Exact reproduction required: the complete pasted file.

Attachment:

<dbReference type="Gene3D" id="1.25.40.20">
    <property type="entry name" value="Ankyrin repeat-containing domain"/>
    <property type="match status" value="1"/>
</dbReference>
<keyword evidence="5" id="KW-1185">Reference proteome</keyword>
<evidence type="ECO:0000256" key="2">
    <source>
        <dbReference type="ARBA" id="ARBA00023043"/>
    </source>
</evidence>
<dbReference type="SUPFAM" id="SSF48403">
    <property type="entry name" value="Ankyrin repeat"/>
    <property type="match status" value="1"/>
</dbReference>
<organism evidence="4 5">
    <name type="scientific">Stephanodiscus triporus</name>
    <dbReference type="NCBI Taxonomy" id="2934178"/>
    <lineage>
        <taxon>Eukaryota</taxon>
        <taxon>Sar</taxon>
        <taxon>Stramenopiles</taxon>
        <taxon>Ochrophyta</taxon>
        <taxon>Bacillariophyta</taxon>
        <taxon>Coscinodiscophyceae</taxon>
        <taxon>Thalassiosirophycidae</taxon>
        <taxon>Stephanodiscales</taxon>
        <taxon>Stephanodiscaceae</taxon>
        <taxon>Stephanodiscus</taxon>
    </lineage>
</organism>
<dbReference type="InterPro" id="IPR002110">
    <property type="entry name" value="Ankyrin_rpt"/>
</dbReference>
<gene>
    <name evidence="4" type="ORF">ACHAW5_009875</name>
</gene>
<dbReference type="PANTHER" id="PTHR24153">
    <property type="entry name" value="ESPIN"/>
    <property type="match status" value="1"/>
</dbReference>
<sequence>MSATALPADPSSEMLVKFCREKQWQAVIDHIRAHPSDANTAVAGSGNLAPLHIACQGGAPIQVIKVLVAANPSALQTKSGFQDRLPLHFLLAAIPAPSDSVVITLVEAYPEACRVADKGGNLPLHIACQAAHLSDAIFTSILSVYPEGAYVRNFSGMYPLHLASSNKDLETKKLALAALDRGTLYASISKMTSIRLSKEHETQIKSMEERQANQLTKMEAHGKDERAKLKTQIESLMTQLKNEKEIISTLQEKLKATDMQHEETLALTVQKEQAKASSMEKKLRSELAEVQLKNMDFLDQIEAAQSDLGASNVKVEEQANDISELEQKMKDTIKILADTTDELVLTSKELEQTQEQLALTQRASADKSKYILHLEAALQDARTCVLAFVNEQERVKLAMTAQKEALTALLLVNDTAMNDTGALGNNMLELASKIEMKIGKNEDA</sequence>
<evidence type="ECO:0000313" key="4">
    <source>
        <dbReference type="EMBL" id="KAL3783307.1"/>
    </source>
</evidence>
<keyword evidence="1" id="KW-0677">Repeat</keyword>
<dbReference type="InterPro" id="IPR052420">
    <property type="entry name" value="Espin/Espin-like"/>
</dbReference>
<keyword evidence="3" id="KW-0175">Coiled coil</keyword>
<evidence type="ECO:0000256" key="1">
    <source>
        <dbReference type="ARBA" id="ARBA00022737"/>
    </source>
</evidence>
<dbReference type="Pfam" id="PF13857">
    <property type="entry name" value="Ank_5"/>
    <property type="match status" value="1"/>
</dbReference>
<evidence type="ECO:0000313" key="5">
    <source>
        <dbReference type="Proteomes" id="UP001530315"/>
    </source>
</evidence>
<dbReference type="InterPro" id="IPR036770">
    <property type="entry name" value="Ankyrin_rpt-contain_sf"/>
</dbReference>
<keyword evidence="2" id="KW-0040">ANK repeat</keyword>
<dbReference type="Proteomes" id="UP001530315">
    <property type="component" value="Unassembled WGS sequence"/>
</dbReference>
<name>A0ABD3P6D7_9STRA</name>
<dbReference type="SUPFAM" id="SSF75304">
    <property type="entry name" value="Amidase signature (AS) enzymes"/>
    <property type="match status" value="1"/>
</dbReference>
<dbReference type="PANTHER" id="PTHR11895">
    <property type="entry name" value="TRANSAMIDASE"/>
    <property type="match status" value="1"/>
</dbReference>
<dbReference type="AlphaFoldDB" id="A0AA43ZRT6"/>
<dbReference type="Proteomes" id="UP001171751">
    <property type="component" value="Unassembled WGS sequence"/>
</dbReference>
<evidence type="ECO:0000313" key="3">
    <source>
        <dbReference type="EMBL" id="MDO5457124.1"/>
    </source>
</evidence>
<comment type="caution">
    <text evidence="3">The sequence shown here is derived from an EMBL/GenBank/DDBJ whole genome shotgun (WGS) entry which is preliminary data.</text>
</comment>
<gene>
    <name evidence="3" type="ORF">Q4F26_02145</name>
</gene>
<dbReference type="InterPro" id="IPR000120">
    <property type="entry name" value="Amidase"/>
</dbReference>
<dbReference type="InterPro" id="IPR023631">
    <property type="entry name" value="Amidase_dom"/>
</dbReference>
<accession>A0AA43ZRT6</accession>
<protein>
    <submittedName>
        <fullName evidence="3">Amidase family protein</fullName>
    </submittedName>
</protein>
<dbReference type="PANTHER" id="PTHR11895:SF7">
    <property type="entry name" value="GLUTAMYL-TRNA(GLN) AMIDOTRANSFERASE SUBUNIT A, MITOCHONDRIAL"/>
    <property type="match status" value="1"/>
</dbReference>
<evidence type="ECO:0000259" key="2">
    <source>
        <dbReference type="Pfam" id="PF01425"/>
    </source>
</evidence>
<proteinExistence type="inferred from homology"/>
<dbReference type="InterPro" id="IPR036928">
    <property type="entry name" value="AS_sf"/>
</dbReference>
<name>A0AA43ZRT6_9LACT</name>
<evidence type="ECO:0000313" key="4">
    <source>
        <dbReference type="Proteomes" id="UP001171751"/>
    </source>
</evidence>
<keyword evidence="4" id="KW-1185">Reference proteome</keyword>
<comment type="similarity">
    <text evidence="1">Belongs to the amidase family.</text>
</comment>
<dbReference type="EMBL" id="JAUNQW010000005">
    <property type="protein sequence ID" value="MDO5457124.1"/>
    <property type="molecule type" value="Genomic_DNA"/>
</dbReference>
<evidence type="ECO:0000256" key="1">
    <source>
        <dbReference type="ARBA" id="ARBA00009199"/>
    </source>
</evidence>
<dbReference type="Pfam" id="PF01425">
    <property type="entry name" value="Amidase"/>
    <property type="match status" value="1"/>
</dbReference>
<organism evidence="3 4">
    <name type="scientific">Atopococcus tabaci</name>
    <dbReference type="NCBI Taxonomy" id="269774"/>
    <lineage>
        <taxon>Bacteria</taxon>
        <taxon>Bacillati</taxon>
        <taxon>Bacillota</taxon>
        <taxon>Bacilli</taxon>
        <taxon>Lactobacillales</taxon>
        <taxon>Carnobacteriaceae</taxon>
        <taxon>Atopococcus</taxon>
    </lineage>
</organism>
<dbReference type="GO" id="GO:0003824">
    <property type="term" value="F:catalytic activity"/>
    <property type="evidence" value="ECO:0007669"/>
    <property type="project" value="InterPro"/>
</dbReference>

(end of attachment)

<dbReference type="Gene3D" id="1.25.40.20">
    <property type="entry name" value="Ankyrin repeat-containing domain"/>
    <property type="match status" value="1"/>
</dbReference>
<keyword evidence="5" id="KW-1185">Reference proteome</keyword>
<evidence type="ECO:0000256" key="2">
    <source>
        <dbReference type="ARBA" id="ARBA00023043"/>
    </source>
</evidence>
<dbReference type="SUPFAM" id="SSF48403">
    <property type="entry name" value="Ankyrin repeat"/>
    <property type="match status" value="1"/>
</dbReference>
<organism evidence="4 5">
    <name type="scientific">Stephanodiscus triporus</name>
    <dbReference type="NCBI Taxonomy" id="2934178"/>
    <lineage>
        <taxon>Eukaryota</taxon>
        <taxon>Sar</taxon>
        <taxon>Stramenopiles</taxon>
        <taxon>Ochrophyta</taxon>
        <taxon>Bacillariophyta</taxon>
        <taxon>Coscinodiscophyceae</taxon>
        <taxon>Thalassiosirophycidae</taxon>
        <taxon>Stephanodiscales</taxon>
        <taxon>Stephanodiscaceae</taxon>
        <taxon>Stephanodiscus</taxon>
    </lineage>
</organism>
<dbReference type="InterPro" id="IPR002110">
    <property type="entry name" value="Ankyrin_rpt"/>
</dbReference>
<gene>
    <name evidence="4" type="ORF">ACHAW5_009875</name>
</gene>
<dbReference type="PANTHER" id="PTHR24153">
    <property type="entry name" value="ESPIN"/>
    <property type="match status" value="1"/>
</dbReference>
<sequence>MSATALPADPSSEMLVKFCREKQWQAVIDHIRAHPSDANTAVAGSGNLAPLHIACQGGAPIQVIKVLVAANPSALQTKSGFQDRLPLHFLLAAIPAPSDSVVITLVEAYPEACRVADKGGNLPLHIACQAAHLSDAIFTSILSVYPEGAYVRNFSGMYPLHLASSNKDLETKKLALAALDRGTLYASISKMTSIRLSKEHETQIKSMEERQANQLTKMEAHGKDERAKLKTQIESLMTQLKNEKEIISTLQEKLKATDMQHEETLALTVQKEQAKASSMEKKLRSELAEVQLKNMDFLDQIEAAQSDLGASNVKVEEQANDISELEQKMKDTIKILADTTDELVLTSKELEQTQEQLALTQRASADKSKYILHLEAALQDARTCVLAFVNEQERVKLAMTAQKEALTALLLVNDTAMNDTGALGNNMLELASKIEMKIGKNEDA</sequence>
<evidence type="ECO:0000313" key="4">
    <source>
        <dbReference type="EMBL" id="KAL3783307.1"/>
    </source>
</evidence>
<keyword evidence="1" id="KW-0677">Repeat</keyword>
<dbReference type="InterPro" id="IPR052420">
    <property type="entry name" value="Espin/Espin-like"/>
</dbReference>
<keyword evidence="3" id="KW-0175">Coiled coil</keyword>
<evidence type="ECO:0000256" key="1">
    <source>
        <dbReference type="ARBA" id="ARBA00022737"/>
    </source>
</evidence>
<dbReference type="Pfam" id="PF13857">
    <property type="entry name" value="Ank_5"/>
    <property type="match status" value="1"/>
</dbReference>
<evidence type="ECO:0000313" key="5">
    <source>
        <dbReference type="Proteomes" id="UP001530315"/>
    </source>
</evidence>
<dbReference type="InterPro" id="IPR036770">
    <property type="entry name" value="Ankyrin_rpt-contain_sf"/>
</dbReference>
<keyword evidence="2" id="KW-0040">ANK repeat</keyword>
<dbReference type="Proteomes" id="UP001530315">
    <property type="component" value="Unassembled WGS sequence"/>
</dbReference>
<name>A0ABD3P6D7_9STRA</name>
<dbReference type="SUPFAM" id="SSF75304">
    <property type="entry name" value="Amidase signature (AS) enzymes"/>
    <property type="match status" value="1"/>
</dbReference>
<dbReference type="PANTHER" id="PTHR11895">
    <property type="entry name" value="TRANSAMIDASE"/>
    <property type="match status" value="1"/>
</dbReference>
<dbReference type="AlphaFoldDB" id="A0AA43ZRT6"/>
<dbReference type="Proteomes" id="UP001171751">
    <property type="component" value="Unassembled WGS sequence"/>
</dbReference>
<evidence type="ECO:0000313" key="3">
    <source>
        <dbReference type="EMBL" id="MDO5457124.1"/>
    </source>
</evidence>
<comment type="caution">
    <text evidence="3">The sequence shown here is derived from an EMBL/GenBank/DDBJ whole genome shotgun (WGS) entry which is preliminary data.</text>
</comment>
<gene>
    <name evidence="3" type="ORF">Q4F26_02145</name>
</gene>
<dbReference type="InterPro" id="IPR000120">
    <property type="entry name" value="Amidase"/>
</dbReference>
<dbReference type="InterPro" id="IPR023631">
    <property type="entry name" value="Amidase_dom"/>
</dbReference>
<accession>A0AA43ZRT6</accession>
<protein>
    <submittedName>
        <fullName evidence="3">Amidase family protein</fullName>
    </submittedName>
</protein>
<dbReference type="PANTHER" id="PTHR11895:SF7">
    <property type="entry name" value="GLUTAMYL-TRNA(GLN) AMIDOTRANSFERASE SUBUNIT A, MITOCHONDRIAL"/>
    <property type="match status" value="1"/>
</dbReference>
<evidence type="ECO:0000259" key="2">
    <source>
        <dbReference type="Pfam" id="PF01425"/>
    </source>
</evidence>
<proteinExistence type="inferred from homology"/>
<dbReference type="InterPro" id="IPR036928">
    <property type="entry name" value="AS_sf"/>
</dbReference>
<name>A0AA43ZRT6_9LACT</name>
<evidence type="ECO:0000313" key="4">
    <source>
        <dbReference type="Proteomes" id="UP001171751"/>
    </source>
</evidence>
<keyword evidence="4" id="KW-1185">Reference proteome</keyword>
<comment type="similarity">
    <text evidence="1">Belongs to the amidase family.</text>
</comment>
<dbReference type="EMBL" id="JAUNQW010000005">
    <property type="protein sequence ID" value="MDO5457124.1"/>
    <property type="molecule type" value="Genomic_DNA"/>
</dbReference>
<evidence type="ECO:0000256" key="1">
    <source>
        <dbReference type="ARBA" id="ARBA00009199"/>
    </source>
</evidence>
<dbReference type="Pfam" id="PF01425">
    <property type="entry name" value="Amidase"/>
    <property type="match status" value="1"/>
</dbReference>
<organism evidence="3 4">
    <name type="scientific">Atopococcus tabaci</name>
    <dbReference type="NCBI Taxonomy" id="269774"/>
    <lineage>
        <taxon>Bacteria</taxon>
        <taxon>Bacillati</taxon>
        <taxon>Bacillota</taxon>
        <taxon>Bacilli</taxon>
        <taxon>Lactobacillales</taxon>
        <taxon>Carnobacteriaceae</taxon>
        <taxon>Atopococcus</taxon>
    </lineage>
</organism>
<dbReference type="GO" id="GO:0003824">
    <property type="term" value="F:catalytic activity"/>
    <property type="evidence" value="ECO:0007669"/>
    <property type="project" value="InterPro"/>
</dbReference>